There are a number of Pagan, Heathen and Polytheist groups of interest already listed. This includes Aquarian Tabernacle Church (ATC), CUUPS, Pagan Educational Network, Ardantane Learning Center, Asterflag, several local Pagan churches (i.e., Richmond Urban Pagan Church), event-based organizations (i.e., Phoenix Pagan Pride), clergy organizations (i.e., Maine Pagan Clergy Association) and other local groups (i.e., Spokane Pagan Alliance).
It remains to be seen how Deily develops or is used by the collective Pagan, Heathen and Polytheist communities. In August, the site entered a partnership with Patheos.com. There is now a Patheos Deily Channel that publishes select content from Deily. In addition, the new site “powers” Patheos’ new “Ask an Expert” blog.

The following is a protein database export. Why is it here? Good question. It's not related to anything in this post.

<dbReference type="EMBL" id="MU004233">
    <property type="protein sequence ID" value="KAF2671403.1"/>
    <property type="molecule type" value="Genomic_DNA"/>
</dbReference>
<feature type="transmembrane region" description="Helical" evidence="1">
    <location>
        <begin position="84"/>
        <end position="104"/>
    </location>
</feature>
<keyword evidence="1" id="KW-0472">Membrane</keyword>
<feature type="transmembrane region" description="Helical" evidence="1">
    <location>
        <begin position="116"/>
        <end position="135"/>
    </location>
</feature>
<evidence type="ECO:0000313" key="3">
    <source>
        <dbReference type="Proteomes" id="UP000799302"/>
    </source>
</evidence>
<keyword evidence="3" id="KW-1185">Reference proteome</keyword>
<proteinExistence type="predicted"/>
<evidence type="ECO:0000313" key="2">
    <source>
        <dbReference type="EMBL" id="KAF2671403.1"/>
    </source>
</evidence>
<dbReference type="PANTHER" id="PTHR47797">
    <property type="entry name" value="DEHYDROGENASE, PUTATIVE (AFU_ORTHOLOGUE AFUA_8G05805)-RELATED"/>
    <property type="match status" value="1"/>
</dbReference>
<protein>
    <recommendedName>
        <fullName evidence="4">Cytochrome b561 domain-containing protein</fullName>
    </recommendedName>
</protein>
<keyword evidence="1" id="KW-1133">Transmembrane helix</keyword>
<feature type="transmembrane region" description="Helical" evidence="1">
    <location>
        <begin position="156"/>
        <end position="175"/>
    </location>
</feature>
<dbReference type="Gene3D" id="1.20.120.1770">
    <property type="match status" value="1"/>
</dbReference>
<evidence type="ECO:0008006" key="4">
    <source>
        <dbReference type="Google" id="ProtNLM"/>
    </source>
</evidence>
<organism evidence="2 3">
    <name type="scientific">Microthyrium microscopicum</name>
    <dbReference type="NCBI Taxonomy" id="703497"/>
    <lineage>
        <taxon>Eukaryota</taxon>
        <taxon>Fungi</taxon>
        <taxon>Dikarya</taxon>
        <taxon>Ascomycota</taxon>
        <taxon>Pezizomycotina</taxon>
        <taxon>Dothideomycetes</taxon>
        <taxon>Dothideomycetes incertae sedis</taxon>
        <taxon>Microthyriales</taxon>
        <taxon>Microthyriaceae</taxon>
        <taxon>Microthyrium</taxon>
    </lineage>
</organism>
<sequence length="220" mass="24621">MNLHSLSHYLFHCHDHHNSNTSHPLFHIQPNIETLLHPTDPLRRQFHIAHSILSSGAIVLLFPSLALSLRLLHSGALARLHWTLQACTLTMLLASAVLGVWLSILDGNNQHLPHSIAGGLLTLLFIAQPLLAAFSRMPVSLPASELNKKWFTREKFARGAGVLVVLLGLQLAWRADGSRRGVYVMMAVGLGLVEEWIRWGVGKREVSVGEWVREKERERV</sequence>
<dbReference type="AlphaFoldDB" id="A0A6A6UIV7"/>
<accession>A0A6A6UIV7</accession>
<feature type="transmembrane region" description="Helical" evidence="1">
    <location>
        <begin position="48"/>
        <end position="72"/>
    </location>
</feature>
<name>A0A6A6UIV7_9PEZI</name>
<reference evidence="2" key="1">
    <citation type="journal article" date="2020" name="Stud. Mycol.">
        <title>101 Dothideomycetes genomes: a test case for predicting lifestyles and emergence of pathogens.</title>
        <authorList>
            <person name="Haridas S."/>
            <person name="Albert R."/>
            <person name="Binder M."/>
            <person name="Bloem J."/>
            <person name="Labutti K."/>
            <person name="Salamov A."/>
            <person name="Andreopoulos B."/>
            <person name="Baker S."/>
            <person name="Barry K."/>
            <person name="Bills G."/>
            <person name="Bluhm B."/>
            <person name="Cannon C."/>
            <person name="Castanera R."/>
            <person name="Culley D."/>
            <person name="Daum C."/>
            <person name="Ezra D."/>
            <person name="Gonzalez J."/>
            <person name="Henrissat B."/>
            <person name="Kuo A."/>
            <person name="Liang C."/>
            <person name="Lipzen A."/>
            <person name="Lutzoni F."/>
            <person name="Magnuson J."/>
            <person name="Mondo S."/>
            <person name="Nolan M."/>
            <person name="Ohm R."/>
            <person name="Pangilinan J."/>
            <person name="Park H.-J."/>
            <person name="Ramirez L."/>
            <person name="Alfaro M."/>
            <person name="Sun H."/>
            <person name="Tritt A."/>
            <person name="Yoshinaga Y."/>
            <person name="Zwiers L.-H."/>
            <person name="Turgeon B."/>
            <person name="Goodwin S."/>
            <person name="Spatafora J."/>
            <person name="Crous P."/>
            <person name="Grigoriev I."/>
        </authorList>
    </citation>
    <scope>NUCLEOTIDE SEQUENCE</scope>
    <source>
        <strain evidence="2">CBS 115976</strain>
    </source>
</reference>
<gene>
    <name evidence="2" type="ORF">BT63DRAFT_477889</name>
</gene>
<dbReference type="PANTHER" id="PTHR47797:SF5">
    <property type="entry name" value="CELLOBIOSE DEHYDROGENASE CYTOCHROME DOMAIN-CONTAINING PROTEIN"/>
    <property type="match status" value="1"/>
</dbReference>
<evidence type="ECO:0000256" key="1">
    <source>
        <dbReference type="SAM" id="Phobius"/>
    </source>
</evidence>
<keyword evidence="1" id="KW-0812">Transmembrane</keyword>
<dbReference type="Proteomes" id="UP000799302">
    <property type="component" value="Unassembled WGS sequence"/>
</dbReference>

As the Deily grows its content, there will certainly be tech-based and copyright issues to resolve as is typically the case in any user-based platform. However, The Washington Post article touches on two others issues that might plague this particular site, especially as it now builds its Pagan, Heathen and Polytheist content. Halloran and Bose have both said that Deily’s content should focus on religious source material, primary sacred texts and related discussions with limited moderation. How do they define and determine sacred texts and source material for the incredible diversity of world religious practices? Additionally, as a user-driven platform, how will they negotiate and police what is flagged inappropriate. One person’s inappropriate can be another person’s divine. Where or how will those lines be drawn?